Gianfranco Fini International Herald Tribune
MONDAY, JANUARY 16, 2006
ROME The coming year promises to be marked by delicate phases that could be decisive for the future of the Balkans. On an official visit to the area a few weeks ago, I registered concerns of a possible flare-up in tensions that are anything but dormant, together with sincere, widespread hopes that the painful experiences of the past can be consigned, once and for all, to history.
The main road to a lasting settlement in the Balkans passes through Kosovo. The start-up of the Kosovo status negotiations, thanks to the UN secretary general's appointment of a special envoy, was brought about by a reality that the international community could no longer afford to ignore: that the post-conflict status quo is unsustainable and the "standards before status" formula is impracticable.
This does not mean, however, that its terms can be freely reversed. Tangible progress in these negotiations is inconceivable unless progress is made in the area of standards, particularly in connection with security, the return of refugees, respect for multi-ethnicity, and the protection of sacred places, which are a cultural heritage for the world and a sine qua non for the Serbian community.
Kosovars of Albanian ethnicity would thus be wrong to take the outcome of the negotiations for granted. But so would the Serbs, in both Pristina and Belgrade, were they to spurn them by refusing to come up with coherent, realistic and constructive proposals.
The linchpin of any new status is the prospect of integrating Kosovo into the European Union in the context of a gradual stabilization of the region. The moment will come when, in parallel to shuttle diplomacy, it will be opportune for Belgrade and Pristina to engage in direct dialogue, with the full involvement of the Kosovar Serbs.
In short, Pristina's European aspirations may be the most attractive way for the Kosovars themselves to give substance to a transition that promises to be lengthy. Its status could be based on a form of conditional independence within the framework of a European guarantee, while awaiting integration into the EU institutions.
A strong international military and administrative presence will of course have to be maintained to safeguard the specific mechanisms of economic support.
The same criterion holds true for Belgrade, which is grappling with the unknown of a referendum on the secession of Montenegro. Only a Serbia confident in its ability to achieve the goal of integration into the EU - and into NATO through the Partnership for Peace - will have sufficient incentives to contribute to the stabilization of the region.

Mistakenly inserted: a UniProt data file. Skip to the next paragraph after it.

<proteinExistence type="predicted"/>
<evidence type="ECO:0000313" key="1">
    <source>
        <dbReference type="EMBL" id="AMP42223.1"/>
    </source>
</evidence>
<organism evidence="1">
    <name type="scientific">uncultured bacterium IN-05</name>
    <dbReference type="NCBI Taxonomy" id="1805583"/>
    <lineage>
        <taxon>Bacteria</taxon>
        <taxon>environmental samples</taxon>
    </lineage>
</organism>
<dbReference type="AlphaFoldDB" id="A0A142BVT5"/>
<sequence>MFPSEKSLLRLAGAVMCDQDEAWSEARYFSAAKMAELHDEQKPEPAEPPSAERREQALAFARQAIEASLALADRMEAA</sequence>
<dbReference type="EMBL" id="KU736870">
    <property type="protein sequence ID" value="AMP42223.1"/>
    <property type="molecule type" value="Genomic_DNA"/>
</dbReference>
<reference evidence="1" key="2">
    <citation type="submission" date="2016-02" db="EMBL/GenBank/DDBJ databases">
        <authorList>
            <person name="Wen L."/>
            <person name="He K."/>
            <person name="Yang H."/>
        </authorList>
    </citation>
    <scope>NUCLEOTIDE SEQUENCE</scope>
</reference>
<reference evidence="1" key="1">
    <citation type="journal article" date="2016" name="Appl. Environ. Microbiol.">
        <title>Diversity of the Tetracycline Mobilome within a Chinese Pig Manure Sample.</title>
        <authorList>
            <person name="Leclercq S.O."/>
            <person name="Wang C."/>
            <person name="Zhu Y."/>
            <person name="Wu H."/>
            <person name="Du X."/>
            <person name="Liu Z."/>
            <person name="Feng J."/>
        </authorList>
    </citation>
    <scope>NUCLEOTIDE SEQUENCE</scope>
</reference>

In truth, the door of the EU should remain open for all the Balkan countries, through modalities to be established on a case-by-case basis. This is the best way to guarantee the success of the international community's endeavors.
A certain optimism is warranted in view of recent European Union measures long advocated by the Italian government. I am referring to the decisions to start negotiations on an EU association agreement with Bosnia, Serbia and Montenegro, as well as to recognize the accession candidacy status of Macedonia. These negotiations represent further starting points that will hopefully lead to positive conclusions of their own.
Europe has a specific imperative: to contribute substantially toward finding the best solution for the future of this region.
"In the Balkans the hour of Europe has come." So spoke the foreign minister of Luxembourg in the summer of 1991. We know all too well what came after this ambitious declaration: a decade of Balkan conflicts and of dismal European inertia.
Fifteen years later, Europe would be well advised to keep a safe distance from a rhetoric that is as loud as it is content-free and instead to take concrete steps toward offering real integration prospects to a region that is European in every way.
On the strength of its age-old friendship with the countries of the region and its significant involvement in the Balkans through policing actions, military presence and economic support, Italy is ready to do its part.
(Gianfranco Fini is the foreign minister of Italy.)